Wild Steelhead Initiative Manager, Dean Finnerty, and his son recently assisted ODFW with electro-fishing on the Coquille River, one of Oregon’s finest salmon and steelhead waters. ODFW’s electro-fishing efforts help remove non-native species that adversely affect native fish.
This month, Trout Unlimited joined dozens of fish and wildlife groups and major outdoor recreation companies in calling on the Biden administration to develop a comprehensive solution to the collapse of salmon and steelhead populations that includes removing the four dams on the lower Snake River and investing billions of dollars in a reimagining of infrastructure in the Northwest.
The Northwest is experiencing the worst summer steelhead returns on record. Steelhead stocks from British Columbia to southern Oregon and as far inland as the Snake River basin are doing poorly. Sadly, we are likely to see greater variability in run sizes, with smaller peaks and deeper troughs.
In this week’s installment of a five-part series into steelhead biology and fishery management, we dive into a discussion around life history diversity and how it relates to estimating habitat capacity.
In the third installment of our five-part series on the Rogue-South Coast Plan, we look into how scientists and managers most commonly estimate if harvest is appropriate for a certain population and at what level. This is generally done with modeling, which is nothing more than taking all of the data that is available for a certain population and combining it with a little bit of math and a few assumptions.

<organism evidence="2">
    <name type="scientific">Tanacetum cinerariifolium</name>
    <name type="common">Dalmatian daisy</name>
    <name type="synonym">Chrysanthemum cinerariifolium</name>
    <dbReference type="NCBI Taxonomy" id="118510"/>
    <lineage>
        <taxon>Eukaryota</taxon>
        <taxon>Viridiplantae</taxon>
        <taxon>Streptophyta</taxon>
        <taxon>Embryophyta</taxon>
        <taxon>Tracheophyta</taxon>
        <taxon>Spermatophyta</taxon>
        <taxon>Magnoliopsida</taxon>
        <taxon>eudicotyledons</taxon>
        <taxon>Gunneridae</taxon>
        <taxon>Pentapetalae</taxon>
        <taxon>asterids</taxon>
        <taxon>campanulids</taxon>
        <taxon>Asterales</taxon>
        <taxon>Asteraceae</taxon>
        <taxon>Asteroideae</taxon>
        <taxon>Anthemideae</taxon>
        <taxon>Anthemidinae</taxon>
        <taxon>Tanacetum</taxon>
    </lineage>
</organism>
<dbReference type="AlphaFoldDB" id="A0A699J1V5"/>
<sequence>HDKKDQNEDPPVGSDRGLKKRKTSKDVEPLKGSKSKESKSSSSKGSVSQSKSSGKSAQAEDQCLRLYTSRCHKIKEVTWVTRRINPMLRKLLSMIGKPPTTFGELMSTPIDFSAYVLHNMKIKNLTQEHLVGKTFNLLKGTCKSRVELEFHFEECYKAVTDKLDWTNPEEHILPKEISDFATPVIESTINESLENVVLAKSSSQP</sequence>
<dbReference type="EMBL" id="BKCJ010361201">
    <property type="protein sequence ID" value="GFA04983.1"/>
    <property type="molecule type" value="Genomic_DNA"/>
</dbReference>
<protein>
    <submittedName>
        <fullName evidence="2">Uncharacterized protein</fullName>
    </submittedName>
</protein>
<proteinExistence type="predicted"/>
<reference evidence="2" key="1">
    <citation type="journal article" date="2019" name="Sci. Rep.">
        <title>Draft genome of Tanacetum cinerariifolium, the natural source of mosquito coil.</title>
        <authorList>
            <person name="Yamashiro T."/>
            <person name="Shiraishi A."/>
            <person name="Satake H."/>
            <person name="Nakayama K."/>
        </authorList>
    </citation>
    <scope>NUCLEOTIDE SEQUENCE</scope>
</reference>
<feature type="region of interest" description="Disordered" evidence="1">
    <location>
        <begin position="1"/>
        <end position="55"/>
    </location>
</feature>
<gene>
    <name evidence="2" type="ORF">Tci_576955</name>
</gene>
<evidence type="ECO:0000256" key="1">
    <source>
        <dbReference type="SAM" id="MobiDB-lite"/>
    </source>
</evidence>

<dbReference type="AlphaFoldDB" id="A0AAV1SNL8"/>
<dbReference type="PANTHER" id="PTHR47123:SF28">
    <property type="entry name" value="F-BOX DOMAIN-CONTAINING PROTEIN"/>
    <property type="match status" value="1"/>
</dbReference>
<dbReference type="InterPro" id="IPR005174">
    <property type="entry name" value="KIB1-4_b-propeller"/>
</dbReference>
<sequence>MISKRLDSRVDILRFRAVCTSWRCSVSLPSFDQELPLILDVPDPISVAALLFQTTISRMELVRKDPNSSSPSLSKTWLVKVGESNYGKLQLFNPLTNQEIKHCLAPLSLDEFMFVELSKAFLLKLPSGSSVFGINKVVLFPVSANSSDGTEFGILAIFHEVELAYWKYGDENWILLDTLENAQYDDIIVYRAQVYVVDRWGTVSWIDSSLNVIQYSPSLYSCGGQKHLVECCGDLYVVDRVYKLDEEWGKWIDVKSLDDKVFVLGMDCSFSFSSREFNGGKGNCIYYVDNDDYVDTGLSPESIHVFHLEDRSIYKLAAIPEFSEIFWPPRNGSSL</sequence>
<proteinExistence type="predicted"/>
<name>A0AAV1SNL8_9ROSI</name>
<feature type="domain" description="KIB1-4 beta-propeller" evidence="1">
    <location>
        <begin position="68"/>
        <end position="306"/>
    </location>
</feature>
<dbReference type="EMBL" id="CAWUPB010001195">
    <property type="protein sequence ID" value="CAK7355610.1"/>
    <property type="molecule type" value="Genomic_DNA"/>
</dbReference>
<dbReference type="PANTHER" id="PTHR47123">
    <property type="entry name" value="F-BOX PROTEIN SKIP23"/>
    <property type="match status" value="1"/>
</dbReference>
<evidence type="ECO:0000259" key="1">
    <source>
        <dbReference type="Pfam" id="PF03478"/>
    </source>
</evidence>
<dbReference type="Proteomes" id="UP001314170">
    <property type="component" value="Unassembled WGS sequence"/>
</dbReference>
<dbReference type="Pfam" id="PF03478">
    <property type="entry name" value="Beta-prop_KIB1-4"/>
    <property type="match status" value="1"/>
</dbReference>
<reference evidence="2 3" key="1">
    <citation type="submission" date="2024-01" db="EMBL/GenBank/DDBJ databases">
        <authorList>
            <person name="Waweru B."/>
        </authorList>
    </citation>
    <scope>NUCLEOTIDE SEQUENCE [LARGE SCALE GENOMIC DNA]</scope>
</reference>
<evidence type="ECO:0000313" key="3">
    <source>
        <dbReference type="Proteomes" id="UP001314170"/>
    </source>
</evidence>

ODFW’s effort to understand and reduce the threat of smallmouth bass is critical for sustaining native fish populations and fisheries in the Coquille Basin.
For the first time in my life, I won’t be skating flies over glassy tailouts for summer steelhead this year on my beloved North Umpqua River. That’s because the Oregon Department of Fish and Wildlife has closed this legendary fishery until December due to extreme low flows and dangerously high water temps.
A new plan released by the Oregon Department of Fish and Wildlife for managing wild steelhead fisheries on Oregon’s southern coastal streams has generated strong reactions from wild steelhead anglers and advocates.
Wild Snake River salmon and steelhead are on the brink of extinction, but we can bring these incredible fish back to abundance. Tackling the most ambitious river restoration project in history with the goal of redeveloping and reinvigorating the Northwest economy is not a challenge, it is an opportunity.
The River Democracy Act safeguards some of Oregon’s most famous steelhead and salmon rivers, as well as headwater streams that are crucial to the overall health of watersheds.